The journey through infertility treatment can be a difficult one but it doesn’t have to be one you take alone.  Remember to lean on your sources of support whether it’s your family and friends, a caring professional, or one of the staff at Reproductive Care Center.

Friday, November 1, 2013

Interview with IVF Patient

I recall the day I got the call from my OBGYN that my husband’s sperm were not able to penetrate my eggs.  We were devastated because having children was something that we had longed for.  I was faced with the hardest decision of my life because I either gave up our dream of having children, or we could wait to see if a miracle happened, or try IVF (which was the option given by my OB).

We decided to start preparing for IVF.  Our first thought was “how can we afford this financially?”  We made a hard decision and I went to work for Discover Card and we took out a second mortgage on our home.  This was very difficult because IVF is not a for sure thing and we didn’t know if we would be successful.

I felt like a train wreck.  Tons of emotions were going through me. One minute I was very angry, and the next I was sad because the one thing that I wanted most in my life might not happen.  This truly was an emotional rollercoaster.

We started our IVF journey with the Colorado Center for Reproductive Medicine in Lone Tree, CO.  After a failed cycle with CCRM in 2006, we transferred to Dr. Keith Blauer at Reproductive Care Center.

The entire process was very scary and stressful for us because we still didn’t know if we would ever reach our dream of being parents.  Through my tears and tons of tests we were blessed with an adorable baby boy.  Finally our dream had come true and we were so grateful.

If it wasn’t for the nurses, I would not have been able to get through the process.  They truly walked me through the whole process and what made it nicer was they were able to tell me their own personal experiences, since many had been through IVF.”

Since our successful cycle, we have tried another cycle, which wasn’t successful.  We went down the route of adoption and were blessed with two beautiful girls.  I now feel my family is complete.

We are so pleased that Leslie was successful.  We know IVF creates financial hardship and have instituted many programs to help patients afford the treatments needed. Many of our patients now choose the IVF Money Back Guarantee Program. In this multiple cycle program, you deliver a live baby or your money is refunded.  If you aren’t successful, these funds can be used to pursue other options, such as adoption. Some patients require more than one IVF cycle to achieve pregnancy and the guarantee program can be much less expensive.

Guarantee Programs

100% Money Back Guarantee - You Delivery a Baby or We Refund Your Money
Outcome (rather than procedure) based IVF pricing

Infertility is emotionally, physically, and financially challenging.  Reproductive endocrinologists use the latest technologies to diagnose and treat the many conditions that can cause infertility.  Fortunately, most couples become pregnant using treatments such as medications and intrauterine insemination. Advanced treatments, like IVF or frozen donor egg IVF, are sometimes required when the female is older (decreased ovarian reserve), she has failed other treatments, has tubal disease, in some cases of male infertility, and other situations.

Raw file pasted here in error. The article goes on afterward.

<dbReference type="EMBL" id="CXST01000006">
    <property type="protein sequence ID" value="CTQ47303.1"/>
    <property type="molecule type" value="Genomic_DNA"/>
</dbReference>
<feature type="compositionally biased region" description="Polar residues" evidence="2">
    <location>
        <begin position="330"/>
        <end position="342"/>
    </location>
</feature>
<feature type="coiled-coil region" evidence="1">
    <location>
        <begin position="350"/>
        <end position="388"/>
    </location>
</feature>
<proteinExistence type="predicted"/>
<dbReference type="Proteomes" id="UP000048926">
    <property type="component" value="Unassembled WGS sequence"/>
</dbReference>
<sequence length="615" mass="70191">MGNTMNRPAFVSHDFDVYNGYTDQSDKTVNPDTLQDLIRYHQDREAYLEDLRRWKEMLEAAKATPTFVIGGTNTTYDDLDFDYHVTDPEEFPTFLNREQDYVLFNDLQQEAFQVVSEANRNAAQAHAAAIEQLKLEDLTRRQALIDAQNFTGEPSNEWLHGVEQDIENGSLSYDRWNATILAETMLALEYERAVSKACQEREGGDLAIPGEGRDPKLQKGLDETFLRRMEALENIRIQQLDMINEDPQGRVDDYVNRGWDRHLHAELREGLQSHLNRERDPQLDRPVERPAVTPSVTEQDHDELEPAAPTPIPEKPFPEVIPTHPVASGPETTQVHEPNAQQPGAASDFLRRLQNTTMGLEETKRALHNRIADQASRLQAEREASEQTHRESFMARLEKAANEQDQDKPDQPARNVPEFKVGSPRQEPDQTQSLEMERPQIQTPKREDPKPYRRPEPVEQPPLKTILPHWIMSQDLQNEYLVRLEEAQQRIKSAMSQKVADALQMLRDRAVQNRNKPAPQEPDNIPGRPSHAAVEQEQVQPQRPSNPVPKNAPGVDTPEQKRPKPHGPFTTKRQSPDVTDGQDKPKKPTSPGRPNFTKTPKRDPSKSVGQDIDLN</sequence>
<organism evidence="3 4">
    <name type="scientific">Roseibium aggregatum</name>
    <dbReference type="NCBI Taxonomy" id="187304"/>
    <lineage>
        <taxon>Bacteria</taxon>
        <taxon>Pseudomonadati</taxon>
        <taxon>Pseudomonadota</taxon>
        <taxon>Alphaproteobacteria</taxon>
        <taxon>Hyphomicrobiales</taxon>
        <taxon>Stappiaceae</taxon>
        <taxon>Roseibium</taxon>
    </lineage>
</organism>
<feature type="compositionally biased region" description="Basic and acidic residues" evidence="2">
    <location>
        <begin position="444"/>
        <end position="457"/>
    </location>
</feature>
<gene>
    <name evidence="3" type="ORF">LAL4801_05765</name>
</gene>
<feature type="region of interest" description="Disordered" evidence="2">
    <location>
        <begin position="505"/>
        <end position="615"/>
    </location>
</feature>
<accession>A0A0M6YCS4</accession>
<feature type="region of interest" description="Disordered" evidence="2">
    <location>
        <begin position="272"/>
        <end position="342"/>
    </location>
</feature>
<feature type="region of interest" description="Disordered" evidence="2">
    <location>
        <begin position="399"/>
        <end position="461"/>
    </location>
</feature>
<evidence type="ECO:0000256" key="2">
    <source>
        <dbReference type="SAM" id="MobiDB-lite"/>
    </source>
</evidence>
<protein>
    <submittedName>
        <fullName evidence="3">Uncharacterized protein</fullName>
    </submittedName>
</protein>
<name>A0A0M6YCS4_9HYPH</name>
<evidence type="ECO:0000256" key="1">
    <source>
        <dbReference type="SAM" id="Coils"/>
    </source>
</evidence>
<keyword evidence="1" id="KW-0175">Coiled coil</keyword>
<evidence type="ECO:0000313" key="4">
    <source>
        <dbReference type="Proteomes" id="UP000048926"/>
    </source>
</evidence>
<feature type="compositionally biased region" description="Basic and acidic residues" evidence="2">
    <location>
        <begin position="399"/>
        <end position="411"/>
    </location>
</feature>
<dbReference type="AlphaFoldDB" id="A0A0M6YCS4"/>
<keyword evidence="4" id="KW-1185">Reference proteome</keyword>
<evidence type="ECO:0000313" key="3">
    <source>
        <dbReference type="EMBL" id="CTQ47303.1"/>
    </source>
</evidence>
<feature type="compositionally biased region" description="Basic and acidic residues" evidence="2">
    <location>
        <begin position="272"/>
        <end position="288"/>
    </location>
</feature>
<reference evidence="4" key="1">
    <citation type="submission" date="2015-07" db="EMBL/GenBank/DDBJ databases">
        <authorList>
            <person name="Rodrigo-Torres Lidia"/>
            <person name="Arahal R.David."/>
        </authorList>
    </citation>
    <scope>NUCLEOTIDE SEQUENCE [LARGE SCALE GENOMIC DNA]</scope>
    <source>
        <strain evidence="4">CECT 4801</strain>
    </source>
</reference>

Unfortunately, insurance companies have not recognized infertility as a “disease”.  This is difficult to understand when other treatments, such as chiropractic care, are fully covered.  Further, there is a tremendous amount of data supporting the effectiveness of infertility therapies.  Some companies will cover infertility consults and testing but rarely treatments such as IUI and IVF.

This lack of coverage creates financial hardship for many couples who need IVF to have the baby of their dreams. Approximately 50% of IVF patients will require more than one treatment cycle to conceive, further increasing cost.

Reproductive Care Center created the “IVF 100% Money Back Guarantee Program” to help couples cope with the cost of conception. Over 90% of couples will qualify for our program and the “take home” baby success rate is 94%.  We offer both “fresh” (patients eggs and sperm) and frozen donor egg cycle guarantee programs. Patients in the “fresh” program receive four IVF treatment cycles and transfer cycles for all frozen embryos.  Those in the “frozen donor egg program” also receive four frozen/thawed IVF cycles and transfer cycles for all frozen embryos.

A set price is paid before the first cycle begins. If the patient only requires one cycle to achieve pregnancy, the guarantee program is more expensive. This is because the guarantee program covers multiple cycles and there is no refund if conception occurs after the first cycle. However, the statistics demonstrate that at least 50%of IVF patients will require two or more cycles.

With a standard IVF cycle (no guarantee program), no money is refunded and if more than two cycles are required; the expense is much higher than the guarantee program. Delivery of a live baby (or refund of your money) is guaranteed.  If pregnancy does not occur after 2-3 standard IVF attempts many couples will not have the funds to pursue other options.

When a couple enrolls in one of the guarantee programs they will “take home” a baby or their money is refunded (some costs that are not paid to RCC, such as drugs or anesthesia charges are not refunded. See for full details.) They can use their refund to pursue other options, such as adoption.
We feel that the IVF Guarantee Program is an excellent way for couples to maximize success (a live baby) while preserving their treatment investment.